Tuesday, July 26, 2005

EAJA Fees for overturning a BIA decision

Filed 07/25/05, No. 03-1931
Johnson v. Atty Gen USA
(Precedential, which means it can be relied on and cited in other cases)

The Equal Access to Justice Act is a law that will pay attorney's fees for someone who vindicated his or her rights in overturning an agency's action. This helps encourage people to go through the expensive task of standing up for their rights. As a safeguard, the law allows the government to avoid paying the attorney's fees if the government can show its position was substantially justified.

The Third Circuit ruled that an individual will be considered the victor (the prevailing party) anytime the Third Circuit overturns a BIA decision and remands the case for further proceedings. The individual is immediately the prevailing party, even if it's unclear whether the individual will ultimately win after many other unrelated issues are resolved on remand.

The Third Circuit also clarified what the government must show to prove its position was substantially justified.

The Supreme Court has held that, as used in the EAJA,
“substantially justified” does not mean “justified to a high
degree” but instead means “justified in substance or in the
main—that is, justified to a degree that could satisfy a
reasonable person.” Pierce v. Underwood, 487 U.S. 553, 565
(1988). Put another way, substantially justified means having a
“reasonable basis in both law and fact.” Id. (internal quotation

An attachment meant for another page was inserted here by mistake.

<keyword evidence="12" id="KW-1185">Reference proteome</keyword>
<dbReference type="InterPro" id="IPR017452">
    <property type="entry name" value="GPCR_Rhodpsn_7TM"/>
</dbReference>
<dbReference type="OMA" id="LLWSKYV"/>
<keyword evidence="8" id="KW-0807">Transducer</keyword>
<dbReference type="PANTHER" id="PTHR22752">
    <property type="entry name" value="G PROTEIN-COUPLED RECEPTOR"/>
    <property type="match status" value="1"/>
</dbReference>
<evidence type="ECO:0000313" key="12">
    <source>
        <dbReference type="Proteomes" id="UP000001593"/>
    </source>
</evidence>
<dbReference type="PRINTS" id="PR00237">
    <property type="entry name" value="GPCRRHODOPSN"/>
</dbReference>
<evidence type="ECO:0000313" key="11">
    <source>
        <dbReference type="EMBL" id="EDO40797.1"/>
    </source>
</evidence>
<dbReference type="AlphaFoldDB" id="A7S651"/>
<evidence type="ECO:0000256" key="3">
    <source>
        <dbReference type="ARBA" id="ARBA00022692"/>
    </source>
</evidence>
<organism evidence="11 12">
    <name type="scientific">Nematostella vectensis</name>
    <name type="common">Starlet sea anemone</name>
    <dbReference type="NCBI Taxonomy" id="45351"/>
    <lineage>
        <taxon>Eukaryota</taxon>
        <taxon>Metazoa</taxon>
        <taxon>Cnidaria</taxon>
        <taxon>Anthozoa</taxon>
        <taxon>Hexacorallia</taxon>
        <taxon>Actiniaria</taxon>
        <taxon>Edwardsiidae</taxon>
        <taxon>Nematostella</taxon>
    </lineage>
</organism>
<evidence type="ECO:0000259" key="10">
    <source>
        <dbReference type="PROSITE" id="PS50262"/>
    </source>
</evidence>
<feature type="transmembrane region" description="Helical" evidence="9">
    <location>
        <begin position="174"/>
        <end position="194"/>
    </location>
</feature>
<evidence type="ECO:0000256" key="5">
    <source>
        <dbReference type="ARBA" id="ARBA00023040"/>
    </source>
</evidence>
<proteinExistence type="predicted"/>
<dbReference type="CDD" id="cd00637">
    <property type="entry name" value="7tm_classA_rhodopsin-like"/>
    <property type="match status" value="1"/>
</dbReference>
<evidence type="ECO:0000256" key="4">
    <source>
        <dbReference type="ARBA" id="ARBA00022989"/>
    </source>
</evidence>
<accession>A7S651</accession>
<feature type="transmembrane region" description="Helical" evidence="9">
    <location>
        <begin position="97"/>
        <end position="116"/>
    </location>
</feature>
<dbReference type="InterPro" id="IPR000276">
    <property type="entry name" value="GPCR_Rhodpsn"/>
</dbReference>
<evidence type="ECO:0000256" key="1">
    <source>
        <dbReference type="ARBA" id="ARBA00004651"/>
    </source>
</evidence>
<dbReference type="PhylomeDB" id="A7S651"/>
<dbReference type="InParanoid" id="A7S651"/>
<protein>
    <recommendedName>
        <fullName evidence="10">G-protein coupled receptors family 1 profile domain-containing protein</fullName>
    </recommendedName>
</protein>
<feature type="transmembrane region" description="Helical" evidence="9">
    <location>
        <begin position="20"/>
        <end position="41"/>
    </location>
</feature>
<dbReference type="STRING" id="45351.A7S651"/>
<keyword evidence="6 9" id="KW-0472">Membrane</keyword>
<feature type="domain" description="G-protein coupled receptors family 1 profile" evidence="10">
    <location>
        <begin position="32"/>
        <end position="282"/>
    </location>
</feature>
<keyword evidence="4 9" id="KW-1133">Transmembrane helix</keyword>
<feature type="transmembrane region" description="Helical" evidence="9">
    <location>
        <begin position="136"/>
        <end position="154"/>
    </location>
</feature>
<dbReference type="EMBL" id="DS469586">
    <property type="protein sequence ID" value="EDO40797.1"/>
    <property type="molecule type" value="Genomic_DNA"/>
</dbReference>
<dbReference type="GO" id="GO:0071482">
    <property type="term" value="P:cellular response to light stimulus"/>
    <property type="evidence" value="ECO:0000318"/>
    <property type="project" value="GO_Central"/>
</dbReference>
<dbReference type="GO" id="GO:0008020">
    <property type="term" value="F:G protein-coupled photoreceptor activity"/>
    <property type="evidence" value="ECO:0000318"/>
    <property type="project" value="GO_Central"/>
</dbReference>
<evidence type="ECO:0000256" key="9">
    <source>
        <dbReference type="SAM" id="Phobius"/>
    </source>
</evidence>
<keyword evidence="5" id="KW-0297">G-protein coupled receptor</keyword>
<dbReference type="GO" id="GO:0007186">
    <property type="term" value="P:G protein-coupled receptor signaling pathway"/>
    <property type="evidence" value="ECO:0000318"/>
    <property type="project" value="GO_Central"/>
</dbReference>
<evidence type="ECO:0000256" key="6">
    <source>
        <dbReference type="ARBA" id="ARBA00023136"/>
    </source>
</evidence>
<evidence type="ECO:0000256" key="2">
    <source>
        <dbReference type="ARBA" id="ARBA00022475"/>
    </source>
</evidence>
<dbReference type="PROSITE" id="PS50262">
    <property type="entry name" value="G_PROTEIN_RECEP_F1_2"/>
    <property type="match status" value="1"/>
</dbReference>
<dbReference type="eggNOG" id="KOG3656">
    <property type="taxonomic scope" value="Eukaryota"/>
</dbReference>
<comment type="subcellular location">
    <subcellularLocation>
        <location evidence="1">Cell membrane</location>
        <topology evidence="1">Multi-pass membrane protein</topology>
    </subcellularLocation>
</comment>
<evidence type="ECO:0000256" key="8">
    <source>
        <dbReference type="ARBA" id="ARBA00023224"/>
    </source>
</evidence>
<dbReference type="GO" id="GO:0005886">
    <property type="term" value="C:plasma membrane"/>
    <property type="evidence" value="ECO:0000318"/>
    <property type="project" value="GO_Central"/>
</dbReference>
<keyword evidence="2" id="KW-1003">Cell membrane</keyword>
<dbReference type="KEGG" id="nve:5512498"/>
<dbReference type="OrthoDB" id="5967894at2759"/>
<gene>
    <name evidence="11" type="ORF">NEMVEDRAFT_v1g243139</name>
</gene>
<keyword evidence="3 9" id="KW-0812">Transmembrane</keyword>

omitted). Thus, “[a] court must not assume that the
government’s position was not substantially justified simply
because the government lost on the merits.” Kiareldeen v.
Ashcroft, 273 F.3d 542, 554 (3d Cir. 2001).

Importantly, the Third Circuit reiterated that in immigration cases, the Government must meet the substantially justified test twice—once with regard to the underlying agency action and again with regard to its litigation position in the proceedings arising from that action.

The Third Circuit granted EAJA fees in this case because the asylum seeker in his second hearing submitted a "mixed motive" theory that the persecution he suffered was partially based on a protected ground, even though the motive may have also been mixed with other unprotected grounds. For example, that he was persecuted for his imputed political opinion (his attackers believed he held a political opinion they disliked) along with other reasons (such as personal dislike or general lawlessness).

The immigration judge and the BIA rejected his claim without addressing his viable theory that he was the victim of persecution that had a mixed motive. The Third Circuit ruled that failing to analyze his mixed motive theory was a legal error that was not substantially justified. Therefore, it awarded fees.

The lawyer spent 82 hours of work on just the asylum portion of the appeal to the Third Circuit (there were other parts to the appeal, too) and at the statutorily prescribed $125 per hour plus modest costs, the total reimbursement was $10.800.


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